Pushing code to Remote Repository (GITHUB)

A free video tutorial from Tejasvi Hegde
Test Automation Enthusiast
Rating: 4.3 out of 5Instructor rating
7 courses
63,707 students
Pushing code to Remote Repository (GITHUB)

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REST API Automation:REST Assured,Serenity BDD Framework

Build a robust REST API test automation framework/CI environment using Serenity BDD, Jenkins, Git

05:28:09 of on-demand video • Updated July 2023

Build reusable methods ,write different types of tests
Create Data Driven Tests
Execute Tests Faster by running them in parallel
Run selective tests JUnit using Tags
Publish amazing reports with logging of Request & Response Information
Write Cucumber Scenarios integrated with Serenity BDD
Commit code to Github
Implement CI by integrating project with Jenkins & GIT
English [Auto]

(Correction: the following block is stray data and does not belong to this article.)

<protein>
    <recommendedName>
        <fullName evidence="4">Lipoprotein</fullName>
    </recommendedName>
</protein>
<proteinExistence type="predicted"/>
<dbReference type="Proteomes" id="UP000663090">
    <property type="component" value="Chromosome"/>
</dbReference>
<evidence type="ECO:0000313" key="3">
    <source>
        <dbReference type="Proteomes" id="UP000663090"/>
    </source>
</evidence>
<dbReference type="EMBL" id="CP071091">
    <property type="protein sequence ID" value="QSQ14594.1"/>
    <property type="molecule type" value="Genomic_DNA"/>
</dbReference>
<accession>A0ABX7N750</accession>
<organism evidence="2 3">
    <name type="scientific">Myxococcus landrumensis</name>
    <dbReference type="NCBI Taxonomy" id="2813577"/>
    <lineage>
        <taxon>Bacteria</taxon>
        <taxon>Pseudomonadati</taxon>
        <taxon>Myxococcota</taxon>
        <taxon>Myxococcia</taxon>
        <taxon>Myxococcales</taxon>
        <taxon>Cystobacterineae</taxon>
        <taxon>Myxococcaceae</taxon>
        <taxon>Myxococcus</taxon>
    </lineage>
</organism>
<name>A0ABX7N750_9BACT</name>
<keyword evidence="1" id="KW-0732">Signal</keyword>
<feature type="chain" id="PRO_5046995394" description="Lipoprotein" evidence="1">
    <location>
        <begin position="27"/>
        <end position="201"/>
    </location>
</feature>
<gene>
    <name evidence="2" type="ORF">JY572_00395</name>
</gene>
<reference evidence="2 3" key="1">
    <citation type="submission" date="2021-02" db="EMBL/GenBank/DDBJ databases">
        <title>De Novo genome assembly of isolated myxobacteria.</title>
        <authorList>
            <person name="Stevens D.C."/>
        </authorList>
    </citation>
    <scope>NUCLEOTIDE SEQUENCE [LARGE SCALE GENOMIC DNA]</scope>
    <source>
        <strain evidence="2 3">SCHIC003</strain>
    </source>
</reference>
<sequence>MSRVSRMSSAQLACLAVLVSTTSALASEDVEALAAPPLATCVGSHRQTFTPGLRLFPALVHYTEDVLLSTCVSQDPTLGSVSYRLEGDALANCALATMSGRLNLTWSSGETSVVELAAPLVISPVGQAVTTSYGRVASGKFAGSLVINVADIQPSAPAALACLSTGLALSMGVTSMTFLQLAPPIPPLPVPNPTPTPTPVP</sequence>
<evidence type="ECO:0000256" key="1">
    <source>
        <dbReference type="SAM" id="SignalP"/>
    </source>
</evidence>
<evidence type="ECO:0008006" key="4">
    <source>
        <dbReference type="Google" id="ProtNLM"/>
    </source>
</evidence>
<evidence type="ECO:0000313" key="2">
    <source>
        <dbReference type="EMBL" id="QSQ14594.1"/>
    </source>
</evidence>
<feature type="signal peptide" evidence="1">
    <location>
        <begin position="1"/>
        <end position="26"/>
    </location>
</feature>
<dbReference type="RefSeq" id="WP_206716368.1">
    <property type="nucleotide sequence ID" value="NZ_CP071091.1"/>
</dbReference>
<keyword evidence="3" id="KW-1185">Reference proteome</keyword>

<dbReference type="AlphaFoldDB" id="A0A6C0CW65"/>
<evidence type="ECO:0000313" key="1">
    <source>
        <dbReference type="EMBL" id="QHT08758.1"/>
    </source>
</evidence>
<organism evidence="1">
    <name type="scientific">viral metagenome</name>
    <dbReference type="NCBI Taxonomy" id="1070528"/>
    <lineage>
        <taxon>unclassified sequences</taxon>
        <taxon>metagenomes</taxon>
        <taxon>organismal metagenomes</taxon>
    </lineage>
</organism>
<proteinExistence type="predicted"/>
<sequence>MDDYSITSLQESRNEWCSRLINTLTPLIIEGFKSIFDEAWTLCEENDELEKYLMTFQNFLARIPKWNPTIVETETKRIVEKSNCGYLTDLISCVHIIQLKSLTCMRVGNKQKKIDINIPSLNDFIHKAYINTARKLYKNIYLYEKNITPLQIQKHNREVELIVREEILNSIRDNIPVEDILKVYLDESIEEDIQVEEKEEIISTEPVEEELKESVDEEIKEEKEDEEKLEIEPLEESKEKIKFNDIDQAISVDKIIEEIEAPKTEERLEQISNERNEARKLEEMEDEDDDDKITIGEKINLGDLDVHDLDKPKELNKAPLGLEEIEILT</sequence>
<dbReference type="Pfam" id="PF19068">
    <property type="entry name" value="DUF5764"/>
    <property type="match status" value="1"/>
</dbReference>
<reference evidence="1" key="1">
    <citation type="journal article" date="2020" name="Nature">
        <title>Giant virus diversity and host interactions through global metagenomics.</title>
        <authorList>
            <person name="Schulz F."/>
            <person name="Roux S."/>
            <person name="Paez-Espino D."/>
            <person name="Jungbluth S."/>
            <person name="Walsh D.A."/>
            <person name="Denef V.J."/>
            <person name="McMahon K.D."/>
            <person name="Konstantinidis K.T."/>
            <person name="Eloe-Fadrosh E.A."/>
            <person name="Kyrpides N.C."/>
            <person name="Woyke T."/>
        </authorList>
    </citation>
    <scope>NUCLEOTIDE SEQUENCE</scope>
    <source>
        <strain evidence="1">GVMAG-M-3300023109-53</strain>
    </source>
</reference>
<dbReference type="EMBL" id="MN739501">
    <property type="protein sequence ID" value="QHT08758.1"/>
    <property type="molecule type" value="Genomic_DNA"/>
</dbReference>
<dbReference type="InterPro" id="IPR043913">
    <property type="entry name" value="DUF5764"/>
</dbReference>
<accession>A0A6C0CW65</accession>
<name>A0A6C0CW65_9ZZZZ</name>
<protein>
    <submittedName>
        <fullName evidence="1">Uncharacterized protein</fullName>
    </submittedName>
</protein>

This lecture, we be learning how to create a remote repository and GetUp will also learn how to push our code that is present at the local repository onto the remote repository on GitHub. This is the homepage of GitHub. So this is a you are on GitHub dot com. So what do you need to do is you need to first sign up for a guitar backup. If you already have one, then it's fine. If not, you can just create an account. And. Next year to sign into your account. I'm just going to sign it. So when you sign it for the first time, this is how the. Landing page will look so in order to create a remote repository, all you need to do is to start a new project. So in this project now, you'll have the option to create a new repository. So I named this repository as. Sorrenti. Tutorial. I just give a description. There are two settings here. One is the public setting and one is the private setting. So by default, the setting will be in public because it would be so sharing platform for collaboration as well as photo sharing. So whatever projects you're are creating on GitHub, they will be available to anyone. So if they have your GitHub, they can go and look at their project. The other option is private. So if you choose private, then you'll basically have to. Pay some amount to get help. So when you select a private GitHub account, in this case, the code won't be visible to other people. That is, repositories are now protected. Unless you give access, nobody can come and look at the code. So for our kids, we'll just be using the public setting. I did in companies, we wouldn't be actually using the GitHub dot com, rather, the servers would be hosted internally so only you can access the code within your network and not outside. This particular step and click create repository. And once we do this, we'll get some instructions on how to actually. Import the. Local repository to remote, that is how to basically push the code from our local to the GitHub repository. So these are the instructions. So let us not follow this. The first one is basically when you are doing it for the first time, that is when you create a new local repository and when you are trying to basically commit this particular local repository to the GitHub, then you basically to follow these steps. But in our case, we already created the local repository and we need to not push this to the remote. So in order to push this to the remote repository. We need to use this particular command that is get remote at origin. And this is the you are in. Let me just copy this. And here's the sort to clear this. And if I hit enter. I should have been prompted with the username and password, that is when you enter this particular command, the first time prompted by the username and password, you provide the same username and password that you used to log in to GitHub. So when you hit enter, you'll be password with that username and password. So provide those two details. And once you do that, you'll be ready to push your code to the remote repository. So before that, this recording itself, I had accidentally entered the username and password and hence it did not prompt me. So just don't be confused for the first time when it asks you for the username and password, just provide the GitHub username and password. The next step is to basically push the court to the remote repository. So in order to do that. This copy, this Bush. My initial origin, master. If I hit, enter. It will basically push all the fires that are on my local repository to the remote repository. Now, if I go back. And if I just. Open this. Repository. Now you can see that. The student project is committed to the remote repository, all the files are present here. These are all the dissociates. So this is how we basically put all the code that is present in our local repository to the remote repository on GitHub, and the first example, what we did was we created the local repository and we pushed all the code into a remote repository. How they can be cases where you are actually new to the project and you might have to get the project onto your local or basically the remote repository. So how do you do that? So in order to do that, what do you need to do is go to the project and you'll always have you are for cloning. So just copy this. You are in. And. And open up the terminal. And create a new directory. So. Right, I want to just navigate to the desktop. And Harimoto. Create another directing. This call, this austerity remote. I know, let me navigate this directly. So now I'm in the Senate report directly, so I'm going to do now is I'm basically going to close this particular project onto this Senate report directly. So all the court files will be downloaded onto this folder along with the. doGet father also will be created, there is a local repository for use, the clone Keywood. Before that. Be sure to get. Gitlow and I just need to provide you are in another fight, enter. So, you know, it's basically cloning this particular project onto this directly, and I've had to less minus and you can see here that the. Projector's. Display, so me just. Navigate here. And do unless minus in. So inside this, you can see the docket for the results of president. So we have one more for that, so if you navigate inside this folder, you have the project as well as the local repository. So with this, I think the lectures on guitar and guitar complete.